Directory and File Explorer

Directory and File Explorer


This essay does not describe an existing computer program, just one that should exist. This essay is about a suggested student project in Java programming. This essay gives a rough overview of how it might work. I have no source, object, specifications, file layouts or anything else useful to implementing this project. Everything I have prepared to help you is right here.

This project outline is not like the artificial, tidy little problems you are spoon-fed in school, when all the facts you need are included, nothing extraneous is mentioned, the answer is fully specified, along with hints to nudge you toward a single expected canonical solution. This project is much more like the real world of messy problems where it is up to you to fully the define the end point, or a series of ever more difficult versions of this project, and research the information yourself to solve them.

Everything I have to say to help you with this project is written below. I am not prepared to help you implement it; or give you any additional materials. I have too many other projects of my own.

Though I am a programmer by profession, I don’t do people’s homework for them. That just robs them of an education.

You have my full permission to implement this project in any way you please and to keep all the profits from your endeavour.

Please do not email me about this project without reading the disclaimer above.


This student project aims to create something like Microsoft File Explorer, but that works on any Java platform. It aims to bring back some of the ease of the old Lotus Magellan for DOS (Disk Operating System) or QDOS for DOS. This is more of a programmer’s tool than an end user’s tool. Some of the features:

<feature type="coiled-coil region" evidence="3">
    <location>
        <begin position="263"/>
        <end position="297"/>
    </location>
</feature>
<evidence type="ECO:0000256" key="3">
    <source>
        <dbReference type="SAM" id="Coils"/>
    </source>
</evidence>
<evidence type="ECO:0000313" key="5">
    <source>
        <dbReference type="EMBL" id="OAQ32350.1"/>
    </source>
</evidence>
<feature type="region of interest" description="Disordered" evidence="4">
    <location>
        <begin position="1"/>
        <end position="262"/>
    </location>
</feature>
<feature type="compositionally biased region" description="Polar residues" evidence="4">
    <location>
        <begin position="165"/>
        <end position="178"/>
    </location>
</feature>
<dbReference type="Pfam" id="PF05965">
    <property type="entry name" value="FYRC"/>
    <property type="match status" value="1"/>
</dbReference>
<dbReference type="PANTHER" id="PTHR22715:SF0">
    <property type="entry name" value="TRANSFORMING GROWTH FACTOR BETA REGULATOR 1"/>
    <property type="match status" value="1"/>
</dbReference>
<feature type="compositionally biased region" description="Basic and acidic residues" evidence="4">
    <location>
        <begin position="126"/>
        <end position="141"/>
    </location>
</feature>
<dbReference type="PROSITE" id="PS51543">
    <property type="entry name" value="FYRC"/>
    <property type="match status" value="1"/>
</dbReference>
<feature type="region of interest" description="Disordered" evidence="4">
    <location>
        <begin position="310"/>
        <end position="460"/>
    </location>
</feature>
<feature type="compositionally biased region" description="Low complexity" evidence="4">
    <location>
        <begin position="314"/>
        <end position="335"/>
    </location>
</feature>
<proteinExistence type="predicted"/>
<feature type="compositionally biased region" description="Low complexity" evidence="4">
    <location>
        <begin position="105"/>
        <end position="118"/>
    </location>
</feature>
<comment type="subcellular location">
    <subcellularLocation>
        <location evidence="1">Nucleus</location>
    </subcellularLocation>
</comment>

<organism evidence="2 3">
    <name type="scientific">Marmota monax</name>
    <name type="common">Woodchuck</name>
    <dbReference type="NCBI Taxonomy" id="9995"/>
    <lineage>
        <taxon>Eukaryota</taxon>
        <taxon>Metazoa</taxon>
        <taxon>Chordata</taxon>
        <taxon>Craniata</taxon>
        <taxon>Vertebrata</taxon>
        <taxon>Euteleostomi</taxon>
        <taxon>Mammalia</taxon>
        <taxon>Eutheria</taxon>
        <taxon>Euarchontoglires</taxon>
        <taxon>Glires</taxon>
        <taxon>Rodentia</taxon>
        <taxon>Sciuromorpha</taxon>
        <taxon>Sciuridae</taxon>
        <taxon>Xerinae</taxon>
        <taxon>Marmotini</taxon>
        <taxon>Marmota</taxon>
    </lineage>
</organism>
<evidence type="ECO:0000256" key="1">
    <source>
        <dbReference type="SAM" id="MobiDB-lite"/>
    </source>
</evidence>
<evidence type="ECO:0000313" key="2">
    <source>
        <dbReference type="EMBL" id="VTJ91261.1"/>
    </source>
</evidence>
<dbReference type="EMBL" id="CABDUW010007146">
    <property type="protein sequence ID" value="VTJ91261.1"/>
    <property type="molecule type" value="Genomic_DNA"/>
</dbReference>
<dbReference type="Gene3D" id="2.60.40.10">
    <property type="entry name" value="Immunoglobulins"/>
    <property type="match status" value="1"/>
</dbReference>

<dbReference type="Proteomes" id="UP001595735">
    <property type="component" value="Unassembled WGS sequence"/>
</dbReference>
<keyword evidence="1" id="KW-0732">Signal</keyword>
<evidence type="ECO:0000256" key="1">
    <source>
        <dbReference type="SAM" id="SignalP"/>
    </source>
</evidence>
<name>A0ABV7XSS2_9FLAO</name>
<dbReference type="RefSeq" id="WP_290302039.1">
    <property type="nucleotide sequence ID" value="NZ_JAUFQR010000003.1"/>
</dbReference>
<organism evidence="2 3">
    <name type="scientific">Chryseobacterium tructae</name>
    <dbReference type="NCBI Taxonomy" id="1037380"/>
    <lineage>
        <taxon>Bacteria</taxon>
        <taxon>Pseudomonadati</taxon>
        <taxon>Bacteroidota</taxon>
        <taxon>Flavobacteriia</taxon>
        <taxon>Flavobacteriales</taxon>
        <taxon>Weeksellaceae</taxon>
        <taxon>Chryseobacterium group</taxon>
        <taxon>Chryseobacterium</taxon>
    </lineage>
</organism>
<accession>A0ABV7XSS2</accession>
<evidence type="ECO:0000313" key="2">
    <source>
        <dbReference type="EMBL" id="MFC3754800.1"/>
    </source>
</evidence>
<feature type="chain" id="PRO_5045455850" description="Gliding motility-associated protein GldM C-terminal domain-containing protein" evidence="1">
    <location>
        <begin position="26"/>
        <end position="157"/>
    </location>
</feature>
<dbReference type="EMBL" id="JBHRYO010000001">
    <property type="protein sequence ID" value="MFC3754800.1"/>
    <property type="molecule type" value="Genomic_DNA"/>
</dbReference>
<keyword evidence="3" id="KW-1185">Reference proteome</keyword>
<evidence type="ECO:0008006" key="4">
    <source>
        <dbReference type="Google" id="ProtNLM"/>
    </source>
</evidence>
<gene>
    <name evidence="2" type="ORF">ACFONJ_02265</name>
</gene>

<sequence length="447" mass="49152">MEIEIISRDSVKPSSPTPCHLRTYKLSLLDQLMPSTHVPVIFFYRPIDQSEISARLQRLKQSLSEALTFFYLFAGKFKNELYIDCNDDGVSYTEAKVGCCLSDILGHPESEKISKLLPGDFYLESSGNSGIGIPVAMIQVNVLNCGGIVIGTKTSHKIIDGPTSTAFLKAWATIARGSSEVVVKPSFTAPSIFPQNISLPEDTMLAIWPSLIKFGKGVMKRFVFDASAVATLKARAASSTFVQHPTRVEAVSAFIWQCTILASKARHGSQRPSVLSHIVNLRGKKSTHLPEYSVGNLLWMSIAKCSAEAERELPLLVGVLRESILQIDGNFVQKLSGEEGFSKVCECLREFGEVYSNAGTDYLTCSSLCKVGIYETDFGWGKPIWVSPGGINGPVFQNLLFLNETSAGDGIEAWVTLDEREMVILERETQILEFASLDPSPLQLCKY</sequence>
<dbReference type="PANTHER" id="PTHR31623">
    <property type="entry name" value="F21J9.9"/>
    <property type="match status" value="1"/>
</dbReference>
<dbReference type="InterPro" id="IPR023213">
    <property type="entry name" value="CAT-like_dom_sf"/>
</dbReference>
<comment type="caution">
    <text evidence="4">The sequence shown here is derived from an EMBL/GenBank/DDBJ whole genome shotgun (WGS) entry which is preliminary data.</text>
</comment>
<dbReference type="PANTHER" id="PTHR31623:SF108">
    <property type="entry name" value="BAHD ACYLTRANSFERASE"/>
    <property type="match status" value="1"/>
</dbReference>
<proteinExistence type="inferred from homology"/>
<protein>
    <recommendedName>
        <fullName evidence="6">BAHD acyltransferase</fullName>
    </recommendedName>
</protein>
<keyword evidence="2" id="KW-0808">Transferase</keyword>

Quick Viewers implement an interface, and can be dynamically loaded. Slow viewers actually launch an app via exec. Each app has to be configured with exactly what that command looks like under each OS (Operating System). Users can write their own viewers to plug in for their own file formats. You might look at how the old Magellan interface worked to get an idea how to design a high performance viewer. It had file format reconinizers, scolling viewers and indexers. You might support a JDisplay-style interface that supplies tokens to render, only computing them if the user scrolls down far enough. That would give you colourised Java, HTML (Hypertext Markup Language) etc which is easier to understand.

You might tackle a stripped down version of this project. You feed it the program directory name or list of directory names. With a single click of up or down arrow you can view the previous or next document in the directory. By hitting Del you can delete a document. It only works on text documents. It displays the first page of the document, the date, size, and filename. You might optionally implement Page Down, Page Up. Even this mini-version would be very useful for rapidly pruning your disks of old junk.

For a more challenging project thing about how you could create tools to rapidly compare files in two directories, letting you see at a glance which files are in one directory but note the other, common to both, bigger, newer, and where matching files differ.


In the meantime, until somebody writes this beast, there is a trick you can use in windows to simulate bookmarks. Use subst to create fake drives P: and Q: attached to whichever directories are important and the moment. You can then refer to them as P: and Q: in commands, though there are no jump-to buttons.
file name spell checker
J Drive

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